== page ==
Mushfiqur Rahim, the veteran Bangladesh batsman, became the first to be dismissed for obstructing the field during the second Test against New Zealand recntly. This incident sparked questions and confusion among fans and commentators alike, as the dismissal was initially called “handling the ball” by some sources.
Let’s delve into the reasons behind this curious incident and clarify the difference between the two modes of dismissal.
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While facing a delivery from Kyle Jamieson in the 41st over, Rahim attempted a defensive shot. The ball bounced near the crease and Rahim, fearing it might hit his stumps, instinctively pushed it away with his glove. The New Zealand fielders immediately appealed, and the on-field umpires referred the decision to the third umpire.
After reviewing the replays, the third umpire declared Rahim out for obstructing the field. This decision surprised many, as the dismissal mode was not explicitly mentioned as “handling the ball.”
Understanding the Difference:
Prior to 2017, “handling the ball” was indeed a separate dismissal mode. However, the Cricket Laws were amended that year, and handling the ball was integrated into the broader category of “obstructing the field.”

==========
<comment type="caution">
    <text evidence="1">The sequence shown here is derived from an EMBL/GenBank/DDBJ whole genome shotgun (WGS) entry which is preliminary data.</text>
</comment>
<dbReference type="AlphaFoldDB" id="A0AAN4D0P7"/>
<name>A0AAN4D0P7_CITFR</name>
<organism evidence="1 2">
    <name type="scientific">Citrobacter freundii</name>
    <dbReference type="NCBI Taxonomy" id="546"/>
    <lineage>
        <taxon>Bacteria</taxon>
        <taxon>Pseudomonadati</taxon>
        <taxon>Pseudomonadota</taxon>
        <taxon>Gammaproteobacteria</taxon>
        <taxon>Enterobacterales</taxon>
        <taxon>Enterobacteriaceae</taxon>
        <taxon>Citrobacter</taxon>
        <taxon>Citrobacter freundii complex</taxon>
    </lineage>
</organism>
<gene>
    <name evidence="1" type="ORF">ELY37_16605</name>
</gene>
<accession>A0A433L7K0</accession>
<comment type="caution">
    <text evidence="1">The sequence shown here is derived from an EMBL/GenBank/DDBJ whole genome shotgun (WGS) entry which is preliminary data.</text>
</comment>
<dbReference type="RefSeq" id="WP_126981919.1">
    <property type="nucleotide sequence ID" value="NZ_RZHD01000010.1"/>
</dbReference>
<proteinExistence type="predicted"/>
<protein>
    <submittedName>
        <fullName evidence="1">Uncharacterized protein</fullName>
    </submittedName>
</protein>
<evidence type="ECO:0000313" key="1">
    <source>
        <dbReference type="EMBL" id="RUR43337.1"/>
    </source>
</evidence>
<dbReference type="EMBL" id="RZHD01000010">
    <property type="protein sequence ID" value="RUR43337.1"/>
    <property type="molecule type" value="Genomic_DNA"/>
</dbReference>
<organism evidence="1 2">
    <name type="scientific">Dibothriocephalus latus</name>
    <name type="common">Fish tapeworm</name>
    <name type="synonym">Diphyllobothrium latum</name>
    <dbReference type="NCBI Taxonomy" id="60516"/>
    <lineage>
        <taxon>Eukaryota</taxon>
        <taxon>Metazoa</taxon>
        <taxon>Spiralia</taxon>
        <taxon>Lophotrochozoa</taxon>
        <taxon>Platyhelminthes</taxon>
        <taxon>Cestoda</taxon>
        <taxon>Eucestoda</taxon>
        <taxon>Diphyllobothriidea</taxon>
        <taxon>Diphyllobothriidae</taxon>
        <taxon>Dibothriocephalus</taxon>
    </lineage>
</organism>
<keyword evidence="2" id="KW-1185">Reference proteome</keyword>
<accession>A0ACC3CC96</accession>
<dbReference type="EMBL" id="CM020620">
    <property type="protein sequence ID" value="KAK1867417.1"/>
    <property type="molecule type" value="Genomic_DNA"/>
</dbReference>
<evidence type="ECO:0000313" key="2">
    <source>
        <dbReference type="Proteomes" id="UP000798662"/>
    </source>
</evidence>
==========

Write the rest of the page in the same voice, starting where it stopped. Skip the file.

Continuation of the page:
This change was implemented to simplify the rules and avoid confusion.
Currently, Law 37.1 states that a batsman is out obstructing the field if:
- They willfully attempt to obstruct or distract the fielding side by word or action.
- In the act of receiving a ball delivered by the bowler, they wilfully strike the ball with a hand not holding the bat (except in Law 37.2).
Why Rahim Was Out:
In Rahim’s case, the third umpire deemed his act of pushing the ball away with his glove a deliberate attempt to alter its course. This was to prevent it from hitting the stumps. This was considered willful obstruction of the field, leading to his dismissal under Law 37.1.
Handling the ball vs. Obstructing the field:
While both involve the batsman making contact with the ball, the key difference lies in the intention and the context of the action.
- Handling the ball: This refers to situations where the batsman deliberately touches the ball with their hand or glove, except when playing the ball with the bat. The intention is usually to stop the ball or divert its course for personal advantage.
- Obstructing the field: This encompasses a wide range of actions, including verbal or physical attempts to hinder the fielding side. Handling the ball can be considered a specific example of obstructing the field, as it directly interferes with the ball’s trajectory.
Mushfiqur Rahim‘s dismissal served as a reminder of cricket’s nuanced rules and the importance of interpreting them accurately. While the mode of dismissal was initially confusing due to its association with the previous “handling the ball” rule, understanding the current Law 37.1 and the distinction between the two modes sheds light on the justification for the on-field decision.